WASHINGTON — Catholic Mobilizing Network is proud to announce the publication of Dignity and the Death Penalty: Evolution of Catholic Teaching, a small-group resource created in partnership with RENEW International and based on the insights of Sister Helen Prejean, CSJ, a leading advocate for abolishing the death penalty. Sister Helen’s 1993 book, Dead Man Walking, and the 1995 award-winning movie by the same title, changed the way many people viewed capital punishment.
“We are thrilled to be able to share this timely and engaging new resource for Catholics looking to deepen their understanding of how capital punishment violates the sanctity of human life,” said Krisanne Vaillancourt Murphy, executive director of CMN. “We are eager to see how the rich discussions and personal reflections sparked by Dignity and the Death Penalty translate into meaningful conversion and concrete action in the lives of Catholics nationwide.”
In the span of seven small-group sessions, Dignity and the Death Penalty employs Catholic Church teaching, current statistics, and testimony from people directly impacted by the death penalty to prompt in-depth discussion around the brokenness of the criminal legal system and life-affirming alternatives to capital punishment.
“I was thrilled when Sister Helen approached us about creating this resource,” said RENEW president and executive director Sister Terry Rickard, O.P. “She has done such amazing work speaking out to change hearts about capital punishment, and we were honored that she entrusted us bring her wisdom to small-group faith sharing around the country. We sincerely hope that it will help transform hearts and move Catholics to be engaged in advocacy to end the death penalty and in other pro-life issues.”
Dignity and the Death Penalty arrives at a pivotal moment in the death penalty abolition movement as executions and death sentencing rates are on the decline. Public opposition to capital punishment is at a record high, and a 2018 revision to the Catechism of the Catholic Church which called the death penalty “inadmissible” has brought this issue to the forefront for all Catholics. Engaging the advocacy of parishioners around the country could have a huge impact on the movement to end state-sponsored executions.
In addition to the faith-sharing resource, a series of videos related to each session, featuring Sr. Helen, will be available online for anyone who seeks to understand more about the death penalty in the U.S. Production of videos associated with this resource were funded in part by the Catholic Communication Campaign of the U.S. Conference of Catholic Bishops.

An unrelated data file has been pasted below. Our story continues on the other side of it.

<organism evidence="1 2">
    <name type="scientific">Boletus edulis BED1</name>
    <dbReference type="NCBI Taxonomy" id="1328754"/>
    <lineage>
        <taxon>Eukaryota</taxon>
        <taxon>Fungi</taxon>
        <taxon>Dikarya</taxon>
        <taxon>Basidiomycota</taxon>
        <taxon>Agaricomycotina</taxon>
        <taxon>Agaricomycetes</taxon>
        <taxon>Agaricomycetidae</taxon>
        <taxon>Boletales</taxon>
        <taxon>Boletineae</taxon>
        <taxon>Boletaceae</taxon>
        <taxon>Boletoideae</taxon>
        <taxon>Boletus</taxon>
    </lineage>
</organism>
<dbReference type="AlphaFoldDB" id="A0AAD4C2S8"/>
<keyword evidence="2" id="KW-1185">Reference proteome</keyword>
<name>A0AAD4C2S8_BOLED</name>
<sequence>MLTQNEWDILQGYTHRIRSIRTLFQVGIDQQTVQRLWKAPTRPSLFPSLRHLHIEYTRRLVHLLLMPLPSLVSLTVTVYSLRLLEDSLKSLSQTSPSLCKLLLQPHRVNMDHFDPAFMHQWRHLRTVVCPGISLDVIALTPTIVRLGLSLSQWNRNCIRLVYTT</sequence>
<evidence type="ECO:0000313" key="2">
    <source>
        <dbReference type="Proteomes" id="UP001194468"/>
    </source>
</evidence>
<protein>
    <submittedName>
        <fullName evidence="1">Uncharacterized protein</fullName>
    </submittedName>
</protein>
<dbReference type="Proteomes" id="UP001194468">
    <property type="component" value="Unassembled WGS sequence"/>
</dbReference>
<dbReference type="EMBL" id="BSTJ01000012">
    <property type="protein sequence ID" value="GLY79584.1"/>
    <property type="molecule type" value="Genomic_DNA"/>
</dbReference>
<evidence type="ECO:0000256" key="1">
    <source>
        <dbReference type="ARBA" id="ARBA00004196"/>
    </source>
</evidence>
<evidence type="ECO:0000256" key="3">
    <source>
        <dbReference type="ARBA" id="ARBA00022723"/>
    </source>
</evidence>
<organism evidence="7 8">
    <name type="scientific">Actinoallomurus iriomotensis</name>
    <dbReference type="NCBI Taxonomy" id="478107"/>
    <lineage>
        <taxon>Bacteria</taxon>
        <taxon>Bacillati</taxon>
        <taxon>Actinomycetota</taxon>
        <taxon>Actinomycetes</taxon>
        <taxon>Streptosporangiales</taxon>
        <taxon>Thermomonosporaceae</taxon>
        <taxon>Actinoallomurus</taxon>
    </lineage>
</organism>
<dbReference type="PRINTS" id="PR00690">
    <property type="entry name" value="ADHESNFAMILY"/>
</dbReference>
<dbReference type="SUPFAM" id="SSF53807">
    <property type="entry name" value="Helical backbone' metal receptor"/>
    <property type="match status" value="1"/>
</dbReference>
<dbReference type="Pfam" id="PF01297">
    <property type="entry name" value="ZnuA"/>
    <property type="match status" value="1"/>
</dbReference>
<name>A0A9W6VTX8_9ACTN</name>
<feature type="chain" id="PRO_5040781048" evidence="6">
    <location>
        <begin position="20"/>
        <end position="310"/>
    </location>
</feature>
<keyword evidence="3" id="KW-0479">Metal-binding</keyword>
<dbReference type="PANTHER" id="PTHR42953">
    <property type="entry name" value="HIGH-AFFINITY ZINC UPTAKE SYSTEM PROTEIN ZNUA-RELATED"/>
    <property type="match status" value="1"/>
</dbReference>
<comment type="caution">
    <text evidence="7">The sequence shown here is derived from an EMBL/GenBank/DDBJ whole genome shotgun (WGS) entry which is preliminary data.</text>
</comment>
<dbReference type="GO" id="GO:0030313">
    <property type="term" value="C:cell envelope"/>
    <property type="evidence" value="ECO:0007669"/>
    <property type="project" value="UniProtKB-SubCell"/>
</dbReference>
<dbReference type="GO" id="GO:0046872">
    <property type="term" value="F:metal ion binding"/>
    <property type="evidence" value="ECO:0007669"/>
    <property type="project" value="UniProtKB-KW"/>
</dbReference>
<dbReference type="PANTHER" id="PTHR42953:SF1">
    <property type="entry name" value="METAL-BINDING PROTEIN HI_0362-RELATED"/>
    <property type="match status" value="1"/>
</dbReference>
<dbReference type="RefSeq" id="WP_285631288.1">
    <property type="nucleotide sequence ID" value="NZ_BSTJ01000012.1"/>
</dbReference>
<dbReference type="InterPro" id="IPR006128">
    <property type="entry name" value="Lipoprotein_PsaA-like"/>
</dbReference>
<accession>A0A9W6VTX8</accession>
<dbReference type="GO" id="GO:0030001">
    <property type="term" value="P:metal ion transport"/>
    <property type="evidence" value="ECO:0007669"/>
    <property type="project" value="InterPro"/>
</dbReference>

To learn more about Dignity and the Death Penalty: Evolution of Catholic Teaching,
please visit: catholicsmobilizing.org/dignity-and-death-penalty
About Catholic Mobilizing Network
Catholic Mobilizing Network is a national organization that mobilizes Catholics and all people of goodwill to value life over death, to end the use of the death penalty, to transform the U.S. criminal justice system from punitive to restorative, and to build capacity in U.S. society to engage in restorative practices. Through education, advocacy, and prayer, and based on the Gospel value that every human is created in the image and likeness of God, CMN expresses the fundamental belief that all those who have caused or been impacted by crime should be treated with dignity. Visit catholicmobilizing.org for more information.
About RENEW International
The mission of RENEW International is to renew personal faith and parish life—unlocking the power of small groups by equipping laity and clergy to share their Catholic faith and live it every day. For more than 40 years, RENEW International has touched the lives of 25 million people; made an impact in 24 countries on six continents and in almost 170 dioceses in the United States; developed over 400 books and other resources, including large-print editions; and made its resources and materials available in more than 40 languages and dialects. Visit renewintl.org for more information.
Catholic Mobilizing Network
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